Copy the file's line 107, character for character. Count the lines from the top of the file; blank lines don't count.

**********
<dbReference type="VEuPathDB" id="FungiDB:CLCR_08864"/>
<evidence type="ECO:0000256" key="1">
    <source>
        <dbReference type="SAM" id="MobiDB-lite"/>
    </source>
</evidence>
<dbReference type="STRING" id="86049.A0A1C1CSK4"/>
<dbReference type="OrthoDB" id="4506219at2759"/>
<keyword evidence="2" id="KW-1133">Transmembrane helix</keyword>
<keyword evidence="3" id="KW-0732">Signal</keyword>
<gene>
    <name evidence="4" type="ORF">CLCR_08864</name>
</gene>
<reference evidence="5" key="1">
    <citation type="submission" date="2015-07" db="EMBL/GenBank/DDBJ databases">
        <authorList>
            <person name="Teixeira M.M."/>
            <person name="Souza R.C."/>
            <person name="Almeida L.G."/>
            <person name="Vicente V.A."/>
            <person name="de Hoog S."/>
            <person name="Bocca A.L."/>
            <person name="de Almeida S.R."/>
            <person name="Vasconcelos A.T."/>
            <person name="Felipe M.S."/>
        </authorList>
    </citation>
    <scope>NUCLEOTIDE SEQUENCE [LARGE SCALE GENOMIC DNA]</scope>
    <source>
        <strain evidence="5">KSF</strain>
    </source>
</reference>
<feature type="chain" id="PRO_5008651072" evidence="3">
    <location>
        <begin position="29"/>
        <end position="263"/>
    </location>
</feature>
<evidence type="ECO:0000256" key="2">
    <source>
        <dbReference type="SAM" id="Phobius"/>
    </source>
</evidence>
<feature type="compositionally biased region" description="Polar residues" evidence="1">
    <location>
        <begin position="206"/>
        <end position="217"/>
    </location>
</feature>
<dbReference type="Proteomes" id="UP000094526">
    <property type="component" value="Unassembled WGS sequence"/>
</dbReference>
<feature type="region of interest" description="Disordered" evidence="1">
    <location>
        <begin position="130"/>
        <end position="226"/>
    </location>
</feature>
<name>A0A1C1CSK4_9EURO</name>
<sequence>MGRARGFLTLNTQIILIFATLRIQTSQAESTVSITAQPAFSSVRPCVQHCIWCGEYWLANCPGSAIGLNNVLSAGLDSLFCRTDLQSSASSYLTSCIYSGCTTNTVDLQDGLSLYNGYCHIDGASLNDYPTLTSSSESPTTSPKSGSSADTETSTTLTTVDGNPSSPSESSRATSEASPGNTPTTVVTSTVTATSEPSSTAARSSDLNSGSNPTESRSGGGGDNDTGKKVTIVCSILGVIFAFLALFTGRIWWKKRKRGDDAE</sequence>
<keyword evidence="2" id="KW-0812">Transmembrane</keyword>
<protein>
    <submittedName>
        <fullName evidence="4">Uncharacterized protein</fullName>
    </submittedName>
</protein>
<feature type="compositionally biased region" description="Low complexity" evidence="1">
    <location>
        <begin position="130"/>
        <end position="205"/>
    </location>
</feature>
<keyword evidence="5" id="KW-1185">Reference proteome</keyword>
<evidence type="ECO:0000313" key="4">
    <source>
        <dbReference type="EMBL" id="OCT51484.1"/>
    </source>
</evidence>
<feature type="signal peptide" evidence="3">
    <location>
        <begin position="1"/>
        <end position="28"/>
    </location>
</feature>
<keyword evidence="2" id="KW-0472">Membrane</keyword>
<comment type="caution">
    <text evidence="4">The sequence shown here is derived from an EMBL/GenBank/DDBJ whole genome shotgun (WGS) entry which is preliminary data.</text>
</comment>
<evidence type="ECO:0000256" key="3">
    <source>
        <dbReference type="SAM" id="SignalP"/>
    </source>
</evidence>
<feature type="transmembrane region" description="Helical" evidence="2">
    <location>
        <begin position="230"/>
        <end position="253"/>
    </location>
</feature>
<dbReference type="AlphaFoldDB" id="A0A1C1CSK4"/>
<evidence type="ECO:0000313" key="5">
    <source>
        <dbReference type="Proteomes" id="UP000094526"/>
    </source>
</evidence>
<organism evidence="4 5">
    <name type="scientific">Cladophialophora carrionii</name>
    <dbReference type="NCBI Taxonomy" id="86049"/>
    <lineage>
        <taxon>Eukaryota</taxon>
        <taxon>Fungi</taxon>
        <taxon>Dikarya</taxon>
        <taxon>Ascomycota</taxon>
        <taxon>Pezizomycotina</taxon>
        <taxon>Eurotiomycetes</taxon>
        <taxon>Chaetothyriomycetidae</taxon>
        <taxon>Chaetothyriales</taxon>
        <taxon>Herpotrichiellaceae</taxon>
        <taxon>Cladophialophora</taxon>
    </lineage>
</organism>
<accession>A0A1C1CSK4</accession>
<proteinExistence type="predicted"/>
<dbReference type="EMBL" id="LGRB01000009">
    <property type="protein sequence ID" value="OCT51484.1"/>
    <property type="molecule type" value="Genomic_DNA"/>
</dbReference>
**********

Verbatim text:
    <name type="scientific">Cladophialophora carrionii</name>